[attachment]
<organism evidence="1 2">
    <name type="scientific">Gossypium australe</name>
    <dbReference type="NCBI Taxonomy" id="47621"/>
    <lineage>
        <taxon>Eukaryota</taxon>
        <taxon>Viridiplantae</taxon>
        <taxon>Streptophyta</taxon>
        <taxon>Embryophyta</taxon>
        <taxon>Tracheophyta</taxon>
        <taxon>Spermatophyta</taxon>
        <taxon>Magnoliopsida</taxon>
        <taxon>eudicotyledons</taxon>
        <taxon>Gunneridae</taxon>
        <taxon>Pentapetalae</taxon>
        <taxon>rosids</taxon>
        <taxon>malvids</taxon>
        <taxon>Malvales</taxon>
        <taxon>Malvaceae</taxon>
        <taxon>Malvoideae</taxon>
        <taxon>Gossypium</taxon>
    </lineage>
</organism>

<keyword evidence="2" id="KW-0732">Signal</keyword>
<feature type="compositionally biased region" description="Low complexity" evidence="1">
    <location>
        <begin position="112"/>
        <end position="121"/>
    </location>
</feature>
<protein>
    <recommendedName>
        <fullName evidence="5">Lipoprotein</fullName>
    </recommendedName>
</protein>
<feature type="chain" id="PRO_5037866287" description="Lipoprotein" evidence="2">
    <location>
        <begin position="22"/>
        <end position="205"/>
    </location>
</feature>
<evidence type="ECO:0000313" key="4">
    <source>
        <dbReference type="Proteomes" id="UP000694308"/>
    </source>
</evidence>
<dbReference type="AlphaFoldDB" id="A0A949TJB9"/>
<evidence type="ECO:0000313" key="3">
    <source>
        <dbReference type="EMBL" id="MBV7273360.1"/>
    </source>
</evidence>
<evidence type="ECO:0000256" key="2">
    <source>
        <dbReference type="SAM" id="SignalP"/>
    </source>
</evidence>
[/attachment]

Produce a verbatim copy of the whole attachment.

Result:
<organism evidence="1 2">
    <name type="scientific">Gossypium australe</name>
    <dbReference type="NCBI Taxonomy" id="47621"/>
    <lineage>
        <taxon>Eukaryota</taxon>
        <taxon>Viridiplantae</taxon>
        <taxon>Streptophyta</taxon>
        <taxon>Embryophyta</taxon>
        <taxon>Tracheophyta</taxon>
        <taxon>Spermatophyta</taxon>
        <taxon>Magnoliopsida</taxon>
        <taxon>eudicotyledons</taxon>
        <taxon>Gunneridae</taxon>
        <taxon>Pentapetalae</taxon>
        <taxon>rosids</taxon>
        <taxon>malvids</taxon>
        <taxon>Malvales</taxon>
        <taxon>Malvaceae</taxon>
        <taxon>Malvoideae</taxon>
        <taxon>Gossypium</taxon>
    </lineage>
</organism>

<keyword evidence="2" id="KW-0732">Signal</keyword>
<feature type="compositionally biased region" description="Low complexity" evidence="1">
    <location>
        <begin position="112"/>
        <end position="121"/>
    </location>
</feature>
<protein>
    <recommendedName>
        <fullName evidence="5">Lipoprotein</fullName>
    </recommendedName>
</protein>
<feature type="chain" id="PRO_5037866287" description="Lipoprotein" evidence="2">
    <location>
        <begin position="22"/>
        <end position="205"/>
    </location>
</feature>
<evidence type="ECO:0000313" key="4">
    <source>
        <dbReference type="Proteomes" id="UP000694308"/>
    </source>
</evidence>
<dbReference type="AlphaFoldDB" id="A0A949TJB9"/>
<evidence type="ECO:0000313" key="3">
    <source>
        <dbReference type="EMBL" id="MBV7273360.1"/>
    </source>
</evidence>
<evidence type="ECO:0000256" key="2">
    <source>
        <dbReference type="SAM" id="SignalP"/>
    </source>
</evidence>